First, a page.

The Supreme Court held in the affirmative. Ordinarily, accused would no longer be entitled to apply for probation, he having appealed from the judgment of the RTC convicting him for frustrated homicide. But, the Supreme Court found the accused guilty only of the lesser crime of attempted homicide and held that the maximum of the penalty imposed on him should be lowered to imprisonment of four months of arresto mayor, as minimum, to two years and four months of prision correccional, as maximum. With this new penalty, it would be but fair to allow him the right to apply for probation upon remand of the case to the RTC.

    Some in the Supreme Court disagreed. They contended that probation is a mere privilege granted by the state only to qualified convicted offenders. Section 4 of the probation law (PD 968) provides: “That no application for probation shall be entertained or granted if the defendant has perfected the appeal from the judgment of conviction. Since the accused appealed his conviction for frustrated homicide, he should be deemed permanently disqualified from applying for probation.

    But, firstly, while it is true that probation is a mere privilege, the point is not that the accused had the right to such privilege; he certainly did not have. What he had was the right to apply for that privilege. The Court noted that his maximum jail term should only be 2 years and 4 months. If the Court allowed him to apply for probation because of the lowered penalty, it is still up to the trial judge to decide whether or not to grant him the privilege of probation, taking into account the full circumstances of his case.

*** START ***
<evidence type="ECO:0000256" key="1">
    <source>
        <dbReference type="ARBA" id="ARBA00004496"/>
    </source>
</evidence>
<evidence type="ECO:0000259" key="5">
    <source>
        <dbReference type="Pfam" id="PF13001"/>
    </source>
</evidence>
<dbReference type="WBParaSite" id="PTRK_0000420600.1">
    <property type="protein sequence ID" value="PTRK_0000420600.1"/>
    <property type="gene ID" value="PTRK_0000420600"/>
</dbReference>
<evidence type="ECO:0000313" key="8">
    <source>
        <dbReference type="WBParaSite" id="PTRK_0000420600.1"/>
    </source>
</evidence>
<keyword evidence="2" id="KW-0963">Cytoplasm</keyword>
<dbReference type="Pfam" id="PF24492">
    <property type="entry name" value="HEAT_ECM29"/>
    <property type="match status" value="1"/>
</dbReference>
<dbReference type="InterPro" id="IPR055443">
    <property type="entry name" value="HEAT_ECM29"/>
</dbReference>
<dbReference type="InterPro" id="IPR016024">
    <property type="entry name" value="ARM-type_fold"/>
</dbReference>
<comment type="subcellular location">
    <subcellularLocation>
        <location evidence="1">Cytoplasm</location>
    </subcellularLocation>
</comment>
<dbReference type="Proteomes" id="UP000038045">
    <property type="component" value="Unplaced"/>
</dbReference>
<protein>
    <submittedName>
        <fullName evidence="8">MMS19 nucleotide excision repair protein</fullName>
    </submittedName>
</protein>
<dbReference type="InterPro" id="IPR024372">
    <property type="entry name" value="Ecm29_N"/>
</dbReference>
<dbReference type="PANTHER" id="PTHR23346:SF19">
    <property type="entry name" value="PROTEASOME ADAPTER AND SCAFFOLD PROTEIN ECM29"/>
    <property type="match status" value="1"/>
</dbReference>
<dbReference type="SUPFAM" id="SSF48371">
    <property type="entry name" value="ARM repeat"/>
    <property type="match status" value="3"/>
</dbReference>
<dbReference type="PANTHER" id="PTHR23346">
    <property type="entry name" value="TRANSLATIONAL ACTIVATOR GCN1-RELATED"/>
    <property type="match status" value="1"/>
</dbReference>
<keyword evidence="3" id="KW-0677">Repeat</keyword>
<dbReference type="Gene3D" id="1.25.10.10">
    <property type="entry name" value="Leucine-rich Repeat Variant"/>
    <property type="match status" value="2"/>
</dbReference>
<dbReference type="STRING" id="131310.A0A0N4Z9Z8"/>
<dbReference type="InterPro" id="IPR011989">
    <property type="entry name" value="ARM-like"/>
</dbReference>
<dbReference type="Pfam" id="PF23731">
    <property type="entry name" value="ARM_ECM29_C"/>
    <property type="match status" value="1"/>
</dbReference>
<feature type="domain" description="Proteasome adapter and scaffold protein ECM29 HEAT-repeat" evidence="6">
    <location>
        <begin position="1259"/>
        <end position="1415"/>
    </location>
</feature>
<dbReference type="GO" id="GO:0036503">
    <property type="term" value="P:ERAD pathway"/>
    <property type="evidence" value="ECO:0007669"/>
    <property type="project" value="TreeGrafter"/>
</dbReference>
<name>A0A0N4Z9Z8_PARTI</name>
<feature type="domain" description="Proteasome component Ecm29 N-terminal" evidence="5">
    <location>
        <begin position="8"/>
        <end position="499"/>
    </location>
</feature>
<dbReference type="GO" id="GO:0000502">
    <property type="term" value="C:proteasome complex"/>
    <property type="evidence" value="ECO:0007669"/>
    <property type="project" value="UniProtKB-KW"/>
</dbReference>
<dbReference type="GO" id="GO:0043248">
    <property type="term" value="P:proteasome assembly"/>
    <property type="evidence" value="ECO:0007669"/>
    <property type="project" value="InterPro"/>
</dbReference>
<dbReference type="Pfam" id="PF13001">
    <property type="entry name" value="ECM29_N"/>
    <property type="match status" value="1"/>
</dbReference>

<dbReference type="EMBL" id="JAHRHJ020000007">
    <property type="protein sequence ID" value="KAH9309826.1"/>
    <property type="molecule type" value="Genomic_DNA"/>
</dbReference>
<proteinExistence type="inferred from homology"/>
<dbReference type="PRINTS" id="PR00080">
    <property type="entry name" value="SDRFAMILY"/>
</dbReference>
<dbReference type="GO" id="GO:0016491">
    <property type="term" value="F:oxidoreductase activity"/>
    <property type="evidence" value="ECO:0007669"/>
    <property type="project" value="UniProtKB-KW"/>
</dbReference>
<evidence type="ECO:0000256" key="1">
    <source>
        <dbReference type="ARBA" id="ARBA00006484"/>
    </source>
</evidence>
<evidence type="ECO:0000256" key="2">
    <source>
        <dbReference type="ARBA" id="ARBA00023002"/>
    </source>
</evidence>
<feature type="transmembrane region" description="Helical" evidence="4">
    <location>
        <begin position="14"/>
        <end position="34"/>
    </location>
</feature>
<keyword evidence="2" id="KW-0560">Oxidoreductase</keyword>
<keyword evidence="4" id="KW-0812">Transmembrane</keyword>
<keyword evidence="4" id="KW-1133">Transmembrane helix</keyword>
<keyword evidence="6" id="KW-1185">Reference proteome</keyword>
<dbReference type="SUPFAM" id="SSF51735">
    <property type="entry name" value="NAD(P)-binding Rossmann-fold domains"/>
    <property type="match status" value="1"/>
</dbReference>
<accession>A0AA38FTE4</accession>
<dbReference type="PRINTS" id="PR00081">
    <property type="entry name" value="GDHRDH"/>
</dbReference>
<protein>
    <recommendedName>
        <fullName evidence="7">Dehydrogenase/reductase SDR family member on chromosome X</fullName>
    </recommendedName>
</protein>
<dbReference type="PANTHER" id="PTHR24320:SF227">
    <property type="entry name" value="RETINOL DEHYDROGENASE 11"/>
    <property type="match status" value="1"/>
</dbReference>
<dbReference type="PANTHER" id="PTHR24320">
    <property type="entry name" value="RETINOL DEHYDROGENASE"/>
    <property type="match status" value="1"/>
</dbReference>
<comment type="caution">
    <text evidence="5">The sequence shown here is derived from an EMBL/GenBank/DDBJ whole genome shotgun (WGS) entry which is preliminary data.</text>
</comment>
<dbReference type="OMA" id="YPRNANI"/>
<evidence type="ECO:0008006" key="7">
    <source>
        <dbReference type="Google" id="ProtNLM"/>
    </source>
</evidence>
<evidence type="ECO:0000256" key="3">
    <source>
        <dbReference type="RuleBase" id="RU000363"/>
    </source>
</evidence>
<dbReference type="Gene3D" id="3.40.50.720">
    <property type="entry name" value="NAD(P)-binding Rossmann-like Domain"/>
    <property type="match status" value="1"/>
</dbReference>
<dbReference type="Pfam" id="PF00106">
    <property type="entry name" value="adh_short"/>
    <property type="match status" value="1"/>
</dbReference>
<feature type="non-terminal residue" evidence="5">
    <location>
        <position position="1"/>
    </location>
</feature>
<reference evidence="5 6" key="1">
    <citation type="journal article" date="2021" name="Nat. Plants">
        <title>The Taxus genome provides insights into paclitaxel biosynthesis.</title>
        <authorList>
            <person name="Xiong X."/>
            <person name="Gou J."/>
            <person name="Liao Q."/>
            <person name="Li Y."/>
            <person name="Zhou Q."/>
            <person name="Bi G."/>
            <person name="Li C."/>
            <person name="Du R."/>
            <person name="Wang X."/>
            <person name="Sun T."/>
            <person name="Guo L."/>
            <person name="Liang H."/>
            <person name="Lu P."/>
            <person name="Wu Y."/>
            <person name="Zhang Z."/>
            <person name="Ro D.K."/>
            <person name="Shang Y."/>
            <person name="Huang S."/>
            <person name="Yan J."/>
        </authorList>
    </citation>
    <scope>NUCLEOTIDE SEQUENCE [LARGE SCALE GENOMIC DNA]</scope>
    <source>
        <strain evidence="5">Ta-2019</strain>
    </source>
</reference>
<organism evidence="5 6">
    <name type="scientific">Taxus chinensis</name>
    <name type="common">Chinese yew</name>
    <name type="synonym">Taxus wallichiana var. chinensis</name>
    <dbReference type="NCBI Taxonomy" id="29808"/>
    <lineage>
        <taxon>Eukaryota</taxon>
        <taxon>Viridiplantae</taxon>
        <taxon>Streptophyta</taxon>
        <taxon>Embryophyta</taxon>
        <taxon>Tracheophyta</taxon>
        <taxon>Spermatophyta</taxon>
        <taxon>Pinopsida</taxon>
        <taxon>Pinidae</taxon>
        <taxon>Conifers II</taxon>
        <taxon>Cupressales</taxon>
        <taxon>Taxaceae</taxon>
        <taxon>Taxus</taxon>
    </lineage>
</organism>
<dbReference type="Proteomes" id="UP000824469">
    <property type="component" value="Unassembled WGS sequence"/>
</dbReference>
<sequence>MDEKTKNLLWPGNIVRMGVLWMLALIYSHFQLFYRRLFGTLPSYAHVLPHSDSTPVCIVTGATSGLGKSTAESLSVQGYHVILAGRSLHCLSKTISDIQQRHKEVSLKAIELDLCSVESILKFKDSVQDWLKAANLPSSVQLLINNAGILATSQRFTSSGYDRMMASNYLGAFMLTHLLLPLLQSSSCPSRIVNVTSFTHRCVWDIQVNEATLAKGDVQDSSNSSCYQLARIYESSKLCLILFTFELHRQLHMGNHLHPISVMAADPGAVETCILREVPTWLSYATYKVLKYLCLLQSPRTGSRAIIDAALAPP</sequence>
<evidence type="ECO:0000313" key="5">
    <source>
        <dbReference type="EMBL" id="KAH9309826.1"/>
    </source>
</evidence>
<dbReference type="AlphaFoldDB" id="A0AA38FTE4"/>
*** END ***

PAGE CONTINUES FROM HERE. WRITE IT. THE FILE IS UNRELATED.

Secondly, it is true that under the probation law the accused who appeals “from the judgment of conviction” is disqualified from availing himself of the benefits of probation. But, as it happens, two judgments of conviction have been meted out to the accused: one, a conviction for frustrated homicide by the regional trial court, now set aside; and, two, a conviction for attempted homicide by the Supreme Court. If the Court chooses to go by the dissenting opinion’s hard position, it will apply the probation law on the accused based on the trial court’s annulled judgment against him. He will not be entitled to probation because of the severe penalty that such judgment imposed on him.

    Moreover, the Supreme Court’s judgment of conviction for a lesser offense and a lighter penalty will also have to bend over to the trial court’s judgment—even if this has been found in error. And, worse, Arnel will now also be made to pay for the trial court’s erroneous judgment with the forfeiture of his right to apply for probation. As clearly stated by Justice Abad: “Ang kabayo ang nagkasala, ang hagupit ay sa kalabaw (the horse errs, the carabao gets the whip). Where is justice there?”

    It also declared that had the RTC done what was right and imposed on the accused the correct penalty of two years and four months maximum, he would have had the right to apply for probation. No one could say with certainty that he would have availed himself of the right had the RTC done right by him. The idea may not even have crossed his mind precisely since the penalty he got was not probationable.